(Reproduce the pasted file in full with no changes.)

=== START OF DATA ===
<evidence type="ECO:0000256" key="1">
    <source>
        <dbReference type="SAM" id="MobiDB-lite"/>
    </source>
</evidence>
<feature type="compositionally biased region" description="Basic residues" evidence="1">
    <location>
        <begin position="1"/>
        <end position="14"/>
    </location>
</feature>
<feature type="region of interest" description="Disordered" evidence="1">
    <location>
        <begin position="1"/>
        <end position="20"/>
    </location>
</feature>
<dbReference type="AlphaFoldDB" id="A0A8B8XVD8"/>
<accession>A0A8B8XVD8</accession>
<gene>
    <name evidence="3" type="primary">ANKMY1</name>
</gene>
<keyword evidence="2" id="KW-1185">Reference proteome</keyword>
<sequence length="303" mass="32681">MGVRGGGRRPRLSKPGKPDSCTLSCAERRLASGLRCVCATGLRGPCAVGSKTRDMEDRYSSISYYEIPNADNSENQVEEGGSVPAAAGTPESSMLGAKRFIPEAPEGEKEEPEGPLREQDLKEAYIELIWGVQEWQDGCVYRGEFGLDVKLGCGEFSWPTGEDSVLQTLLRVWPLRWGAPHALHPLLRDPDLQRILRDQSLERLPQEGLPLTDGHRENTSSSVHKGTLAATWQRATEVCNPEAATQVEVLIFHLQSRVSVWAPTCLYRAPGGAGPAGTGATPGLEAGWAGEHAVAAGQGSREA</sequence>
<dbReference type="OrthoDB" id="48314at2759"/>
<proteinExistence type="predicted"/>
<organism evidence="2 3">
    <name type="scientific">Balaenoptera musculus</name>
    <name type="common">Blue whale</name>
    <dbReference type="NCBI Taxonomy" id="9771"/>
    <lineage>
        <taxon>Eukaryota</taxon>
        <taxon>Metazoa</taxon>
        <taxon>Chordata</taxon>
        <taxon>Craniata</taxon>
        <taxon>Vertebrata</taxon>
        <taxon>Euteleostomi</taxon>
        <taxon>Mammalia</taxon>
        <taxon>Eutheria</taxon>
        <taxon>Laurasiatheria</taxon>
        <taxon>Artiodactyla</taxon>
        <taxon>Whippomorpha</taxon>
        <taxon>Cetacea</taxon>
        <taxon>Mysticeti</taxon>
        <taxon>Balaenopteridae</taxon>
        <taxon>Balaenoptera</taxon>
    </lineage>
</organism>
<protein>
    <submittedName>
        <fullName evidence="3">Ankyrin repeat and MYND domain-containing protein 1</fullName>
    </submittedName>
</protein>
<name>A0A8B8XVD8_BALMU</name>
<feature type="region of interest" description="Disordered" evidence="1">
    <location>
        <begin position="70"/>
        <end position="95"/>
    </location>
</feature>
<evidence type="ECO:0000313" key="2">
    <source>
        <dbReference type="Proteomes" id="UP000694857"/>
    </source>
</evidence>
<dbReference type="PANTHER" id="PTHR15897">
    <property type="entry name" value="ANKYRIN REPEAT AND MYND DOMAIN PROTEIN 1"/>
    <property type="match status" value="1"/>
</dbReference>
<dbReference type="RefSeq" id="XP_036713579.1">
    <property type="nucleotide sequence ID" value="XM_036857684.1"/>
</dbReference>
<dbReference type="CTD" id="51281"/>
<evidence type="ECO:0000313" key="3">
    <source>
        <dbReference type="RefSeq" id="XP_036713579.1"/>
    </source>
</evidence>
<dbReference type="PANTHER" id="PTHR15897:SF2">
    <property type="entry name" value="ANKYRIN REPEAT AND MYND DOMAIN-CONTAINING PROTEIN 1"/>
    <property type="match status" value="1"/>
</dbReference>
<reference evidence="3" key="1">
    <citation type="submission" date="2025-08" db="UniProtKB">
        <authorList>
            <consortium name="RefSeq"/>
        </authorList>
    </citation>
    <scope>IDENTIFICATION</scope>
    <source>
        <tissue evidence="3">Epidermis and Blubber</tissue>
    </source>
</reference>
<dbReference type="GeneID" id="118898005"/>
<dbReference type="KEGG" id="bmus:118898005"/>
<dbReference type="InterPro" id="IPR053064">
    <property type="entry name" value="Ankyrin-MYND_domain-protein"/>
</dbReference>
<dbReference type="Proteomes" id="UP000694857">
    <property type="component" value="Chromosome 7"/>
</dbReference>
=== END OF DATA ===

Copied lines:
<evidence type="ECO:0000256" key="1">
    <source>
        <dbReference type="SAM" id="MobiDB-lite"/>
    </source>
</evidence>
<feature type="compositionally biased region" description="Basic residues" evidence="1">
    <location>
        <begin position="1"/>
        <end position="14"/>
    </location>
</feature>
<feature type="region of interest" description="Disordered" evidence="1">
    <location>
        <begin position="1"/>
        <end position="20"/>
    </location>
</feature>
<dbReference type="AlphaFoldDB" id="A0A8B8XVD8"/>
<accession>A0A8B8XVD8</accession>
<gene>
    <name evidence="3" type="primary">ANKMY1</name>
</gene>
<keyword evidence="2" id="KW-1185">Reference proteome</keyword>
<sequence length="303" mass="32681">MGVRGGGRRPRLSKPGKPDSCTLSCAERRLASGLRCVCATGLRGPCAVGSKTRDMEDRYSSISYYEIPNADNSENQVEEGGSVPAAAGTPESSMLGAKRFIPEAPEGEKEEPEGPLREQDLKEAYIELIWGVQEWQDGCVYRGEFGLDVKLGCGEFSWPTGEDSVLQTLLRVWPLRWGAPHALHPLLRDPDLQRILRDQSLERLPQEGLPLTDGHRENTSSSVHKGTLAATWQRATEVCNPEAATQVEVLIFHLQSRVSVWAPTCLYRAPGGAGPAGTGATPGLEAGWAGEHAVAAGQGSREA</sequence>
<dbReference type="OrthoDB" id="48314at2759"/>
<proteinExistence type="predicted"/>
<organism evidence="2 3">
    <name type="scientific">Balaenoptera musculus</name>
    <name type="common">Blue whale</name>
    <dbReference type="NCBI Taxonomy" id="9771"/>
    <lineage>
        <taxon>Eukaryota</taxon>
        <taxon>Metazoa</taxon>
        <taxon>Chordata</taxon>
        <taxon>Craniata</taxon>
        <taxon>Vertebrata</taxon>
        <taxon>Euteleostomi</taxon>
        <taxon>Mammalia</taxon>
        <taxon>Eutheria</taxon>
        <taxon>Laurasiatheria</taxon>
        <taxon>Artiodactyla</taxon>
        <taxon>Whippomorpha</taxon>
        <taxon>Cetacea</taxon>
        <taxon>Mysticeti</taxon>
        <taxon>Balaenopteridae</taxon>
        <taxon>Balaenoptera</taxon>
    </lineage>
</organism>
<protein>
    <submittedName>
        <fullName evidence="3">Ankyrin repeat and MYND domain-containing protein 1</fullName>
    </submittedName>
</protein>
<name>A0A8B8XVD8_BALMU</name>
<feature type="region of interest" description="Disordered" evidence="1">
    <location>
        <begin position="70"/>
        <end position="95"/>
    </location>
</feature>
<evidence type="ECO:0000313" key="2">
    <source>
        <dbReference type="Proteomes" id="UP000694857"/>
    </source>
</evidence>
<dbReference type="PANTHER" id="PTHR15897">
    <property type="entry name" value="ANKYRIN REPEAT AND MYND DOMAIN PROTEIN 1"/>
    <property type="match status" value="1"/>
</dbReference>
<dbReference type="RefSeq" id="XP_036713579.1">
    <property type="nucleotide sequence ID" value="XM_036857684.1"/>
</dbReference>
<dbReference type="CTD" id="51281"/>
<evidence type="ECO:0000313" key="3">
    <source>
        <dbReference type="RefSeq" id="XP_036713579.1"/>
    </source>
</evidence>
<dbReference type="PANTHER" id="PTHR15897:SF2">
    <property type="entry name" value="ANKYRIN REPEAT AND MYND DOMAIN-CONTAINING PROTEIN 1"/>
    <property type="match status" value="1"/>
</dbReference>
<reference evidence="3" key="1">
    <citation type="submission" date="2025-08" db="UniProtKB">
        <authorList>
            <consortium name="RefSeq"/>
        </authorList>
    </citation>
    <scope>IDENTIFICATION</scope>
    <source>
        <tissue evidence="3">Epidermis and Blubber</tissue>
    </source>
</reference>
<dbReference type="GeneID" id="118898005"/>
<dbReference type="KEGG" id="bmus:118898005"/>
<dbReference type="InterPro" id="IPR053064">
    <property type="entry name" value="Ankyrin-MYND_domain-protein"/>
</dbReference>
<dbReference type="Proteomes" id="UP000694857">
    <property type="component" value="Chromosome 7"/>
</dbReference>